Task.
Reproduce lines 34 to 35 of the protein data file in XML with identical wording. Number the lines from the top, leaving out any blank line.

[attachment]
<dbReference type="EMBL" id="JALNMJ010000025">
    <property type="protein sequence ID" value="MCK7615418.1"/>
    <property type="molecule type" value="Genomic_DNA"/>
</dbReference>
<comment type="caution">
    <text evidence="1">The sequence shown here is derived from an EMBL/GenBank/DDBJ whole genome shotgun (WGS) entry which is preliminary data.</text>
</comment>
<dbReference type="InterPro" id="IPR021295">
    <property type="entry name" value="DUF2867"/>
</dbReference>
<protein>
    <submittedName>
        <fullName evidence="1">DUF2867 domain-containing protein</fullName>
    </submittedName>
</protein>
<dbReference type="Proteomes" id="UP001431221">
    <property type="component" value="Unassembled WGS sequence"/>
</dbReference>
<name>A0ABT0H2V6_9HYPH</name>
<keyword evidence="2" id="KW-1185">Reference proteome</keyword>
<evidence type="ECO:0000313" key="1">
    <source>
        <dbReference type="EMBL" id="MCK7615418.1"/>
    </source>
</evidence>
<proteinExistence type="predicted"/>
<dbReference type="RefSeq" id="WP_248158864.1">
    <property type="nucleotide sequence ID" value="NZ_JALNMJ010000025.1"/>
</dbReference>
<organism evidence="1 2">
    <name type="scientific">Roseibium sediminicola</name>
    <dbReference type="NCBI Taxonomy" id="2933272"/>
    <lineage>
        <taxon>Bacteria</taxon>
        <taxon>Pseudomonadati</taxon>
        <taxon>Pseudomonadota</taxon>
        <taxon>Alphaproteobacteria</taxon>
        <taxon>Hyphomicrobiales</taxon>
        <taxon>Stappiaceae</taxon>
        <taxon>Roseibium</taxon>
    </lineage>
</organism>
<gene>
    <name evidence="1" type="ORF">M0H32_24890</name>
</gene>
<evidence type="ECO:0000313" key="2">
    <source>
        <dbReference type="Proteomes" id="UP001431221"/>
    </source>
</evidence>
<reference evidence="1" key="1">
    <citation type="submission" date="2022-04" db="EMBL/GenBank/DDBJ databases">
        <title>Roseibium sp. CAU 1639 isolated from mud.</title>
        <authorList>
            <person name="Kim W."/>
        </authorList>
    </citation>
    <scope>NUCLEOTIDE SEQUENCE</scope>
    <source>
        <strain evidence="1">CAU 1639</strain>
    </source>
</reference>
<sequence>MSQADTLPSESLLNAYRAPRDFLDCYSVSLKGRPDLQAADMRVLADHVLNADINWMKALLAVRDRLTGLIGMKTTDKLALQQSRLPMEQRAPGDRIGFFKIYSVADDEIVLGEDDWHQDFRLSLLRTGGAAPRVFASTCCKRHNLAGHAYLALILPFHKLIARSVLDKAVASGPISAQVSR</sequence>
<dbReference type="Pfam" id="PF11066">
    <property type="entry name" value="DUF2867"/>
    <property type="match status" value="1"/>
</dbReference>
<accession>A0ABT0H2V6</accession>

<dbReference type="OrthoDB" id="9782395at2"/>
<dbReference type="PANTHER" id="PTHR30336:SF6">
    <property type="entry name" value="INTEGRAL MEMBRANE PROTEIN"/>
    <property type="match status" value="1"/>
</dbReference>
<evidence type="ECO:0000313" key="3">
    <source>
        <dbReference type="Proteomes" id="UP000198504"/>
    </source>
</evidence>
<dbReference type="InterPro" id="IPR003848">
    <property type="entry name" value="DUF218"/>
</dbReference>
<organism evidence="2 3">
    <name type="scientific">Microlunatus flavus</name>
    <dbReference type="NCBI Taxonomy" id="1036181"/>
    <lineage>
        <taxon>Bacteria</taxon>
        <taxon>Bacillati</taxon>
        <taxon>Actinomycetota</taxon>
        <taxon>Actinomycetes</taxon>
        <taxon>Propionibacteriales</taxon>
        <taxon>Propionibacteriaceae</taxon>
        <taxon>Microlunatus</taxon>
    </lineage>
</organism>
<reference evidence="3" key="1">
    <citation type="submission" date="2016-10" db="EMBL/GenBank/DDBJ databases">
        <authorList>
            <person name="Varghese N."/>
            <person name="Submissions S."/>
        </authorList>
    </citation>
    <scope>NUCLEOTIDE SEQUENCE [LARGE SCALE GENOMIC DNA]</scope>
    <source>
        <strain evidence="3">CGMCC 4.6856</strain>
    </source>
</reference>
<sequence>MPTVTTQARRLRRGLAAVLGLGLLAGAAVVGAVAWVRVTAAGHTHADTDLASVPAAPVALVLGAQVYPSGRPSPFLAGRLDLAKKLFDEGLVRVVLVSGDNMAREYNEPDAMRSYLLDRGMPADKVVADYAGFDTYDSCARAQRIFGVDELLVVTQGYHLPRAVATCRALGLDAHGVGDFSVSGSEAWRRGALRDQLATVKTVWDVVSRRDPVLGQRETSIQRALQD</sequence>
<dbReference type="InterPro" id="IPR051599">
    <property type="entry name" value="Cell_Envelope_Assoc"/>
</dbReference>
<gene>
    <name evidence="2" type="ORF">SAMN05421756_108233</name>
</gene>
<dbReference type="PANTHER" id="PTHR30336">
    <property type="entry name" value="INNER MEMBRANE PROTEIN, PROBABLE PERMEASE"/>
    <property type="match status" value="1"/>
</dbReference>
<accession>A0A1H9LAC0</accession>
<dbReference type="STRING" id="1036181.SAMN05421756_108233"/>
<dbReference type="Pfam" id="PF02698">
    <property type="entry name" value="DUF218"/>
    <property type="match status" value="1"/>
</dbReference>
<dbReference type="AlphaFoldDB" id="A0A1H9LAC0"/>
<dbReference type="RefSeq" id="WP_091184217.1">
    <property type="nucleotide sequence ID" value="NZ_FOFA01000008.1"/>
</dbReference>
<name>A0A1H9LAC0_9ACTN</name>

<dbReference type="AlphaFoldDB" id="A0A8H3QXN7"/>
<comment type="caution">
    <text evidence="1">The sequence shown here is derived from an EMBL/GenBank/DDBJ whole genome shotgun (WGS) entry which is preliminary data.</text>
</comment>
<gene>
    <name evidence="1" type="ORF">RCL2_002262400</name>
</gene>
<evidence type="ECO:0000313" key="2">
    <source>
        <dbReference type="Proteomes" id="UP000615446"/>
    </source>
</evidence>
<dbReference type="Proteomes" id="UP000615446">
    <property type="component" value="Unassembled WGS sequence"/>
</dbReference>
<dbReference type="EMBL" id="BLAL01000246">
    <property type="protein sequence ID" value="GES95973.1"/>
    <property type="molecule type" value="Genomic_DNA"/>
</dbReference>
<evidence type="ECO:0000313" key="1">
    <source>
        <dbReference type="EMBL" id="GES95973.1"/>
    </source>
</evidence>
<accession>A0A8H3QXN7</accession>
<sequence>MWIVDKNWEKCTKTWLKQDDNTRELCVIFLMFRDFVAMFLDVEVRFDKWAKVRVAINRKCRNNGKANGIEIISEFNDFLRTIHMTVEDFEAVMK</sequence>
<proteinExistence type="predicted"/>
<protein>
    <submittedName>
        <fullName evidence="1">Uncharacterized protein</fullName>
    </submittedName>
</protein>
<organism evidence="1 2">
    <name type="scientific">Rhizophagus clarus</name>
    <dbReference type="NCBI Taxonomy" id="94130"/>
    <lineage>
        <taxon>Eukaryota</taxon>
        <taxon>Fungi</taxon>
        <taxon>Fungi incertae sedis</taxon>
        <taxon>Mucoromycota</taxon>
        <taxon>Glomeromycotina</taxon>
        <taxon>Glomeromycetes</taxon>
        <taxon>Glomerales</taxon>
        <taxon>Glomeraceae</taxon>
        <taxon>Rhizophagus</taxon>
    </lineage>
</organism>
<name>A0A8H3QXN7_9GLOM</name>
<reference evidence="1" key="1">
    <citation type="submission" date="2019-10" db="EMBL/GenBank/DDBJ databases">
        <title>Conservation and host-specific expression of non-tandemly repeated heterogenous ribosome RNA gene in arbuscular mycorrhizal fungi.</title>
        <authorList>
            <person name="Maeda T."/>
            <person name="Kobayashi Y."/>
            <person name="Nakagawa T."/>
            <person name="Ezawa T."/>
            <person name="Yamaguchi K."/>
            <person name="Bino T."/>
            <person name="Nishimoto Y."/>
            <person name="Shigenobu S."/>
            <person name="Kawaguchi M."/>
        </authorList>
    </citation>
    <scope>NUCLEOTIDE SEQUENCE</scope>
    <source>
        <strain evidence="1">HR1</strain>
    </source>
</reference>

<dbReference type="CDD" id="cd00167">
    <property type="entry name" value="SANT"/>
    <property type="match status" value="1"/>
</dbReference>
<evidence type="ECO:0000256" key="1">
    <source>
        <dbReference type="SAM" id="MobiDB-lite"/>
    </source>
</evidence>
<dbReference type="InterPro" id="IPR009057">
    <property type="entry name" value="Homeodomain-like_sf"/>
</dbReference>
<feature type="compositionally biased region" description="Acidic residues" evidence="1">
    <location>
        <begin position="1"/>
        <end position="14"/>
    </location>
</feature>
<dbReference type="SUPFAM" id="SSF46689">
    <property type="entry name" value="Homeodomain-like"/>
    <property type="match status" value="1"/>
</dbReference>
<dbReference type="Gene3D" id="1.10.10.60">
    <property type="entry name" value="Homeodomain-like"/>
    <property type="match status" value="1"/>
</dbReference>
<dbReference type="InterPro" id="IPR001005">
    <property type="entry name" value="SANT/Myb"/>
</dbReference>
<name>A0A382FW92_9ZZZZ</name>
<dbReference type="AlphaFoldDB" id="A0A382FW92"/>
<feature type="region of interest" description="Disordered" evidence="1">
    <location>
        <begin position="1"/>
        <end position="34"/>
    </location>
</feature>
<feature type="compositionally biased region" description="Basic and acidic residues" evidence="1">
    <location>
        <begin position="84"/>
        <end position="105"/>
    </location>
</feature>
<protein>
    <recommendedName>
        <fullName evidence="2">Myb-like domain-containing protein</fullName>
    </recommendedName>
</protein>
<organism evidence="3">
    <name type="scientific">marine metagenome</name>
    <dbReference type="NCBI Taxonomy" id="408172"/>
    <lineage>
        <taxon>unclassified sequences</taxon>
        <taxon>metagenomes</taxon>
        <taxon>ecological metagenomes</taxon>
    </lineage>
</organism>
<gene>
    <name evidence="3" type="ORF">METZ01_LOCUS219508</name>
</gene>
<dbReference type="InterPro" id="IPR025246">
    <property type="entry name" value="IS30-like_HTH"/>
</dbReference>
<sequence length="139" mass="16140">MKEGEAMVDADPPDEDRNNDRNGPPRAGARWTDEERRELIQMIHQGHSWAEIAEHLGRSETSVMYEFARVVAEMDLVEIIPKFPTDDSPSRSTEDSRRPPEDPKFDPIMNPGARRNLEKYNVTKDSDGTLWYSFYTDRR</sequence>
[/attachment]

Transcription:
        <taxon>Bacteria</taxon>
        <taxon>Pseudomonadati</taxon>